Search our Blog


Subscriptions
Subscribe to receive posts via email:


   

You Only Live Once
By Jan Withers | October 1, 2014 | Filed in: National President , Underage Drinking

I read an article recently titled, “This is What Brave Means,” by Glennon Doyle Melton. In the article, she relayed something that her daughter, Tish, said to her in the car, “Mom, how come everyone says YOLO to try to get people to do dangerous stuff? How ‘bout be SAFE because YOLO???? You Only Live Once, so try not to get yourself dead so soon.”

Underage drinking kills 4,700 people each year, more than all the other drugs combined. It is dangerous, and too often deadly.

Many teens push others to take these risks by telling them they are being fearless or daring. If they don’t they are often labeled wimps. But I love how Glennon illustrates bravery.

“Give me that girl [or guy] who says no in the face of pressure to bong a beer or bully a peer. Give me a girl [or guy] who pleases that internal voice before pleasing others. Give me that person so I can call her [or him] BRAVE loudly and proudly in front of the whole world. Give me a person who has the wisdom to listen to [his] her own voice and the courage to speak it out loud. Even if it disappoints others. Especially then.”

I say it again. Drinking before 21 is dangerous. It literally kills thousands of people every year, including my daughter Alisa who was killed by an underage drunk driver when she was 15.

As Tish says, “YOLO. You Only Live Once, so try not to get yourself dead too soon.” I like the way she thinks! She is brave.


Alisa’s Law: In My Daughter’s Honor
By Jan Withers | August 5, 2014 | Filed in: National President , Drunk Driving

I was taken by surprise when recently asked with respect if it would be okay to name a bill sponsored by Congresswoman Nita Lowey in my daughter's honor. They would call it "Alisa's Law." Tears filled my eyes as I consented.

Those of us whose loved ones have been killed know that feeling. It is deep gratitude, blended together with deep sadness, topped with a dollop of smiles. A primary feeling every parent whose child has died is the intense need to have them remembered. They are our life, our hearts, and our souls.

It has been a long and painful journey since Alisa died 22 years ago. It has been a heartwarming and uplifting journey as well. Working together with our MADD family and close community friends around the country over these years is truly what has inspired me and held me up. My intense desire to support others struggling with heartache resulting from drunk driving, plus my passionate determination to end this violent crime propels me forward.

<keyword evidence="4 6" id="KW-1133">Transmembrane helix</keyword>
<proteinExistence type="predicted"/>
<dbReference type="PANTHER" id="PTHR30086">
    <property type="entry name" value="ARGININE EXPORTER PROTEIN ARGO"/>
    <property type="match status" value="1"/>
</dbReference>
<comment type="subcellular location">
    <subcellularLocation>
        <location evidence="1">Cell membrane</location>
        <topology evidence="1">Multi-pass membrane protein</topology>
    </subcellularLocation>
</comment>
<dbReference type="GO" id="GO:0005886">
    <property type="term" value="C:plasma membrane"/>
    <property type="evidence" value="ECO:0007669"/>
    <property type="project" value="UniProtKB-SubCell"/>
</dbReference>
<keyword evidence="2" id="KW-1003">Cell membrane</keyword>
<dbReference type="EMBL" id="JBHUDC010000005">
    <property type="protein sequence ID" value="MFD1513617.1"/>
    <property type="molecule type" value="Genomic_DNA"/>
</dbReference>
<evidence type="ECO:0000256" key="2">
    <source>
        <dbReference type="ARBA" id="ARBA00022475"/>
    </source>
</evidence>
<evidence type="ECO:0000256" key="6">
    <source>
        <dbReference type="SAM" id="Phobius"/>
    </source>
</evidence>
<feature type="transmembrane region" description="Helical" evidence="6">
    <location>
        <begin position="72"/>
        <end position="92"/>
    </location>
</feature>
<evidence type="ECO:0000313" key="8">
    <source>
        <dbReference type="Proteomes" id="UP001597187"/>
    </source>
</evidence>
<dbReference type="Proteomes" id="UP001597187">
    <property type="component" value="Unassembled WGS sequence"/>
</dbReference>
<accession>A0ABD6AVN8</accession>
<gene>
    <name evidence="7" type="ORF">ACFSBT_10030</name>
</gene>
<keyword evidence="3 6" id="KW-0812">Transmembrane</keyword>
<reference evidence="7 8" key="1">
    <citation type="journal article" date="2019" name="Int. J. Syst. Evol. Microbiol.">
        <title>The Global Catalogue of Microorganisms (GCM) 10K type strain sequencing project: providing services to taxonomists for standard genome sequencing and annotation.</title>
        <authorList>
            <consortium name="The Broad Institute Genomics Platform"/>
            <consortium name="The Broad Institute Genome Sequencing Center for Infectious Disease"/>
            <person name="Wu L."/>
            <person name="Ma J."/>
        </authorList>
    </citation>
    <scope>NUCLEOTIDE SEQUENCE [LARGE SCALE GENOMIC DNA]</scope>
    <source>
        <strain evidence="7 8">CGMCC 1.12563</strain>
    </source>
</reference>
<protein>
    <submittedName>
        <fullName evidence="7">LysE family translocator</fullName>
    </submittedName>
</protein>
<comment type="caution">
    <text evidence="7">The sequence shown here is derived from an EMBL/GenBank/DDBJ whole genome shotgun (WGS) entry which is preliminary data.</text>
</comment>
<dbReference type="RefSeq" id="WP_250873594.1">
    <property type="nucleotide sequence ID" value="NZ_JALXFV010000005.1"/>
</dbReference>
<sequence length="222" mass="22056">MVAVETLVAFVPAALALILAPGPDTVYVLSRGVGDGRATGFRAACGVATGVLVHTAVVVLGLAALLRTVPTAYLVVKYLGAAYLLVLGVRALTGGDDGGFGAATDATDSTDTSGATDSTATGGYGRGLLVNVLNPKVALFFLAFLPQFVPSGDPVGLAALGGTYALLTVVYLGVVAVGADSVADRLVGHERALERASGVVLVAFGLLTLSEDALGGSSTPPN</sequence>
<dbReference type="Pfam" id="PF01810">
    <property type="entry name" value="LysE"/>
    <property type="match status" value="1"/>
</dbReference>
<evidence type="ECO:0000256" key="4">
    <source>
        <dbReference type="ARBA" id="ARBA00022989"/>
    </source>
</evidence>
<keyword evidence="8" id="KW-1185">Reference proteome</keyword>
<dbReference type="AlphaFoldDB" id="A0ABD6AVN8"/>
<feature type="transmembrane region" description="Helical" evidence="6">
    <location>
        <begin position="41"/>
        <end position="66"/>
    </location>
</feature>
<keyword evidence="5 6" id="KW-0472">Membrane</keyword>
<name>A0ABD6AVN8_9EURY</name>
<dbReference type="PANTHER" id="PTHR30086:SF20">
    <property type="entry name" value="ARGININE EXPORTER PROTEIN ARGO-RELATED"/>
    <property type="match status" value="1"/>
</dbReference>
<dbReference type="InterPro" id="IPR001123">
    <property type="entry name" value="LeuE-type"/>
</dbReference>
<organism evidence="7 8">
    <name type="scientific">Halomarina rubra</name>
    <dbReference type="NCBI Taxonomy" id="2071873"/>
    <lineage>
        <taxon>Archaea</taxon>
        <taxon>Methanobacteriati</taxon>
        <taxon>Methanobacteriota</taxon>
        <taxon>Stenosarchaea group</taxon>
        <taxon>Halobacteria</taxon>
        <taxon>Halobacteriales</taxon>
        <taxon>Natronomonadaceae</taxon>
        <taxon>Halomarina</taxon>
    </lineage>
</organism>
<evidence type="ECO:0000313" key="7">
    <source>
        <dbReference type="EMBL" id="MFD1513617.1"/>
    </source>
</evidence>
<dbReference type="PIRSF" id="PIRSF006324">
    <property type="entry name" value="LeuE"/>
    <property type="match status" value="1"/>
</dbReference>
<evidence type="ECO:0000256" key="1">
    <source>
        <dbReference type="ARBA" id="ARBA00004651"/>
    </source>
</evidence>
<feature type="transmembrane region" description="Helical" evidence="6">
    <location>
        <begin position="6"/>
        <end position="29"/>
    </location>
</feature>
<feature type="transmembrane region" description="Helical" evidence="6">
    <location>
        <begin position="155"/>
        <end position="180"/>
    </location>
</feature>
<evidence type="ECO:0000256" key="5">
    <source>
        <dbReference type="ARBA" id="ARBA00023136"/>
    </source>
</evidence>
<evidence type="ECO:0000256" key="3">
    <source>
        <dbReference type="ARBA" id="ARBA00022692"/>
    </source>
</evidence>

I fully intend to witness the complete end of drunk driving before I die. It will happen, thanks to DADSS, the advanced technology we will enjoy in the near future. In the meantime, I stand equally determined with my MADD family in pursuing efforts that research shows are most effective in reducing this carnage.

One primary method is to require alcohol ignition interlocks for ALL convicted drunk drivers. MADD is laser-beam-focused on working to get such laws passed in every state. Indeed, when we began our Campaign to Eliminate Drunk Driving® in 2006 there was only one state with such a law. Today, pending the signing of a bill in Delaware, 24 states will have such laws.

Why do we do this? Because the deaths resulting from drunk driving have been reduced significantly - up to 43% in Arizona and 42% in Oregon! Those are amazing results. Effective!

This life-saving legislation is supported by Congress, NHTSA, NTSB, highway safety organizations, and even portions of the alcohol industry. Even part of the current highway transportation law, MAP-21, offers incentive grants to states that require interlocks for all convicted offenders. Still, half of our states refrain from passing such laws. My state, Maryland, is one of those states.

Thankfully, New York Representative Nita Lowey, the ranking member of the House Appropriations Committee, introduced an interlock sanction bill. The bill would create a sanction and states which do not have an all offender interlock law would lose federal highway dollars. This is modeled after the national. 08 laws (which Ms. Lowey was a critical supporter) and the 21 minimum drinking age.

Sadly, it has been my experience over these past many years that federal sanctions are the only way some states will enact the most effective drunk driving legislation. Indeed, I remember very well our work urging states to ratify .08 BAC legal limit as the standard in every state. It was only after sanctions were imposed in the federal transportation law that remaining hold-out states lowered their legal limit to .08 BAC. Lowering the legal limit has saved thousands of lives since its inception. Today, it is again time for lawmakers in every state to do the right thing and enact the most effective measures in saving the most lives and preventing the most injuries from drunk driving.

I was so very touched when they asked me to name this law “Alisa's Law” because it occurred on her birthday! I am also moved because her dad, Joe, and I have taken her with us on this journey to affect change. Her closest friend once said that Alisa was so private and would no doubt be mortified that her picture was “everywhere” now. But I don’t think so. She was such a kind and compassionate person that I know this change would be as important to her as it is us.